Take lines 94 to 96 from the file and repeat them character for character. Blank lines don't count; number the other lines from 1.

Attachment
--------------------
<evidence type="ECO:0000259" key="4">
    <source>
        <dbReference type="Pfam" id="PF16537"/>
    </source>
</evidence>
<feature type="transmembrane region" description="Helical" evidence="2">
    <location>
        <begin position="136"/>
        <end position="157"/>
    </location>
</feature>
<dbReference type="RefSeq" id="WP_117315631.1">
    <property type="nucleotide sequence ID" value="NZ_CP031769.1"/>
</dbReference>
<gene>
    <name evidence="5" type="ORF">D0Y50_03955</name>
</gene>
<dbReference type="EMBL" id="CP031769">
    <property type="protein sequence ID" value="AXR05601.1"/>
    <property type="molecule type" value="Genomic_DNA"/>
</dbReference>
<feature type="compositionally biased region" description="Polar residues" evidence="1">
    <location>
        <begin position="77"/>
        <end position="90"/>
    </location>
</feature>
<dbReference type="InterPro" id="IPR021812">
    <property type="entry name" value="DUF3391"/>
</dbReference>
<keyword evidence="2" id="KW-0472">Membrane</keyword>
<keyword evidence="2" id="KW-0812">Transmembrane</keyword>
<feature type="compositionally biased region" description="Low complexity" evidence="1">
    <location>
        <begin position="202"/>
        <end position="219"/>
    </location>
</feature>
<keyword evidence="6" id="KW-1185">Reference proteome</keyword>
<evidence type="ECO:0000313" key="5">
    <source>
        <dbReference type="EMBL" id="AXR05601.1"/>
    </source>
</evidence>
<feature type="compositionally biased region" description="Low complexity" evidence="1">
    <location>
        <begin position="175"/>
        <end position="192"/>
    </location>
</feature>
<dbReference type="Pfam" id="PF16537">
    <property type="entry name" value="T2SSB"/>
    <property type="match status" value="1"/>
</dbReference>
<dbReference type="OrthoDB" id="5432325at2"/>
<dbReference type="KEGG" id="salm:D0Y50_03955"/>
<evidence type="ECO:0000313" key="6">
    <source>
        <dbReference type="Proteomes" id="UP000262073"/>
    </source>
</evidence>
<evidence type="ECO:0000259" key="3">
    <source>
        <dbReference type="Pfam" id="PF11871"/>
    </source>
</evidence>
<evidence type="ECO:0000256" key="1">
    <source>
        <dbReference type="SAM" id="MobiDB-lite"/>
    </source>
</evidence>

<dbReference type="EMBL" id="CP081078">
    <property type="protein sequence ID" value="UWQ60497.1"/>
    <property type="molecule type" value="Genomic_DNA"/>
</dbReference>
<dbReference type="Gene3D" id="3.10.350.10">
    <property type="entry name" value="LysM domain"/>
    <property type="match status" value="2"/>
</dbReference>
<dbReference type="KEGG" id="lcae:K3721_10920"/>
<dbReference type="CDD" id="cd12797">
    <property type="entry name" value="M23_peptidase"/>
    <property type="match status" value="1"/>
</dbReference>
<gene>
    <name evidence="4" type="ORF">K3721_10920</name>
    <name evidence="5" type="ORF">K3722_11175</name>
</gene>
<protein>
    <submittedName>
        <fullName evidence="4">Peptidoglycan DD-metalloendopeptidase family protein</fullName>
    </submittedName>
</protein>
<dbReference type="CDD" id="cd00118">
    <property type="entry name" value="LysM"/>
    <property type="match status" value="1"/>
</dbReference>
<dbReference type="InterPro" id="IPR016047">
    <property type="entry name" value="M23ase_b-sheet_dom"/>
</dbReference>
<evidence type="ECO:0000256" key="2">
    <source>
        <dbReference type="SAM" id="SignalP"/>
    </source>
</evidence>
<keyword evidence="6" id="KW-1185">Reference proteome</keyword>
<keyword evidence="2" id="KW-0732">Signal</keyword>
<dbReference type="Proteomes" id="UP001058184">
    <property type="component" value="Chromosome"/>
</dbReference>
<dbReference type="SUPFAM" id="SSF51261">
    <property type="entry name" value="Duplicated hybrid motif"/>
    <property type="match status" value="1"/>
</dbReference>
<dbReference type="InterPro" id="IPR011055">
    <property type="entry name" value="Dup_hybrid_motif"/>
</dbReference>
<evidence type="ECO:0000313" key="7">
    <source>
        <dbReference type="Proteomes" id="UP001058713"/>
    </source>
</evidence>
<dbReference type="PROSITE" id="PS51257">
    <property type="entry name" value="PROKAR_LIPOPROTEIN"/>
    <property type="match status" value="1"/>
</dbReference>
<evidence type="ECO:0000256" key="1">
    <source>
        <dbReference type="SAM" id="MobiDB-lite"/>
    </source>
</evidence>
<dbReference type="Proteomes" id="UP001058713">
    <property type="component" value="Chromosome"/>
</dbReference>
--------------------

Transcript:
<dbReference type="CDD" id="cd00118">
    <property type="entry name" value="LysM"/>
    <property type="match status" value="1"/>